Introduction: One of the hallmarks of malignant bladder neoplasms is genome instability tthrough alterations of particular microsatellite loci expressed as a loss of heterocigosity (LOH). One of the most common abnormalities is located in chromosome 9. We analyzed the incidence of alterations in 6 microsatellites located in chromosome 9 in patients with bladder cancer and whether those alterations influence the oncologic prognosis.
Materials and methods: All patients with histological diagnosis of bladder cancer were included.
Samples of tumoral DNA and healthy bladder tissue were obteined by transurethral resection of the bladder or cystectomy. DNA extraction was performed by cellular lysis followed by digestion of the nuclei using K proteinase and phenolic extraction. D9S126, D9S736, D9S66, D9S171, D9S1793 and D9S1848 were used as the polymorphic markers. The amplified products were separated by vertical electrophoresis. Detection of microsatellites abnormalities was performed using silver nitrate staining. A densitometric analysis was performed and variation in the ratio between allele-specific combinations was corrected by normal DNA matching the alleles for all markers. The results of the DNA analysis were correlated with tumoural features in terms of risk group phenotype, tumour size and TNM classification of the stage.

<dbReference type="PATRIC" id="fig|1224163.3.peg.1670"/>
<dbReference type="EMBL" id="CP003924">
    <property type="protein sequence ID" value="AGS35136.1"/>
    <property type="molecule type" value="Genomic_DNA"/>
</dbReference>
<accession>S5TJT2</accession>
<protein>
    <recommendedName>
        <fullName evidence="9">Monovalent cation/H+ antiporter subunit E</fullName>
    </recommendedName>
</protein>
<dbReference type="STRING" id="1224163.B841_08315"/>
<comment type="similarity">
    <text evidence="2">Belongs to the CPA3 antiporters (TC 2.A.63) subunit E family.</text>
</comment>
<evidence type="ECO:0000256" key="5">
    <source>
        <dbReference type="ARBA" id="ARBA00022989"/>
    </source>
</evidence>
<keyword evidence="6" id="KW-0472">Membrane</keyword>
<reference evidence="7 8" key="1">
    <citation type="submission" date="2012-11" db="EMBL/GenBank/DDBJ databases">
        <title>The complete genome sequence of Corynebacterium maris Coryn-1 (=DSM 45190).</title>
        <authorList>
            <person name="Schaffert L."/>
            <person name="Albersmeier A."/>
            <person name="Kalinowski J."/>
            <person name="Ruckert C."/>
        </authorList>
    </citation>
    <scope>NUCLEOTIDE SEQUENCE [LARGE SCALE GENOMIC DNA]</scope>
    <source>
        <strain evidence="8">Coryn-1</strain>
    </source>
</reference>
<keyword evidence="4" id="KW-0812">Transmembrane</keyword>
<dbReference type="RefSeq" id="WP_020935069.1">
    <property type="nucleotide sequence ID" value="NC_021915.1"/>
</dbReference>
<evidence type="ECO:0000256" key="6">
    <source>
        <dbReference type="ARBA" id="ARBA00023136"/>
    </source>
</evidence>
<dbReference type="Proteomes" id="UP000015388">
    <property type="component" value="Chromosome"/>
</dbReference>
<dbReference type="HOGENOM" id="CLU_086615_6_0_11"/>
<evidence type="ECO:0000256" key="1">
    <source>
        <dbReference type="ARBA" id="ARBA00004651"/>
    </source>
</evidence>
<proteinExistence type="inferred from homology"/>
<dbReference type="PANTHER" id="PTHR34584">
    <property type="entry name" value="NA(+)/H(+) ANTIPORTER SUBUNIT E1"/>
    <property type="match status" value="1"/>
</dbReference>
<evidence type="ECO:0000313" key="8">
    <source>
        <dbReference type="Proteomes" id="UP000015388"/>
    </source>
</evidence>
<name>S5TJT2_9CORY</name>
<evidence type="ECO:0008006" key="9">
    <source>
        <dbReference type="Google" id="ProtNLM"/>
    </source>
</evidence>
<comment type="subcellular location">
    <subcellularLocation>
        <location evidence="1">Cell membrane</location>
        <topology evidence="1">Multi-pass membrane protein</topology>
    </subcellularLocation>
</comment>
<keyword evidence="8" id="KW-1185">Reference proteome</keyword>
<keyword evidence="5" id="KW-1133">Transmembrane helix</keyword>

Results: 69 samples of bladder tissue from 23 patients were analysed testing 3 microsatellite markers located on chromosome 9p and 3 on 9q. An association between the presence of LOH in at least one of the following microsatellites: D9S66, D9S1793 or D9S171 and the existence of a high risk bladder cancer phenotype was found (p=0,0096). The LOH within some of the markers was also associated with the existence of a bladder tumour of more than 2 cm (p=0,0096). Furthermore, an association between the presence of LOH in D9S1793 and infiltrating vesical cancer has been registered (p=0.0164).
Conclusions: The results of the study suggest that patients with LOH in at least one of the markers; D9S171, D9S66 and D9S1793, have a more aggressive bladder cancer and a larger tumour. The LOH in microsatellite D9S1793 is related with the presence of an infiltrating vesical neoplasm. Markers like these that show a strong association with agressivity will identify those tumours that are likely to progress to invasive bladder cancer. The clinical implications of our findings could be very relevant in terms of follow up paterns and management decision.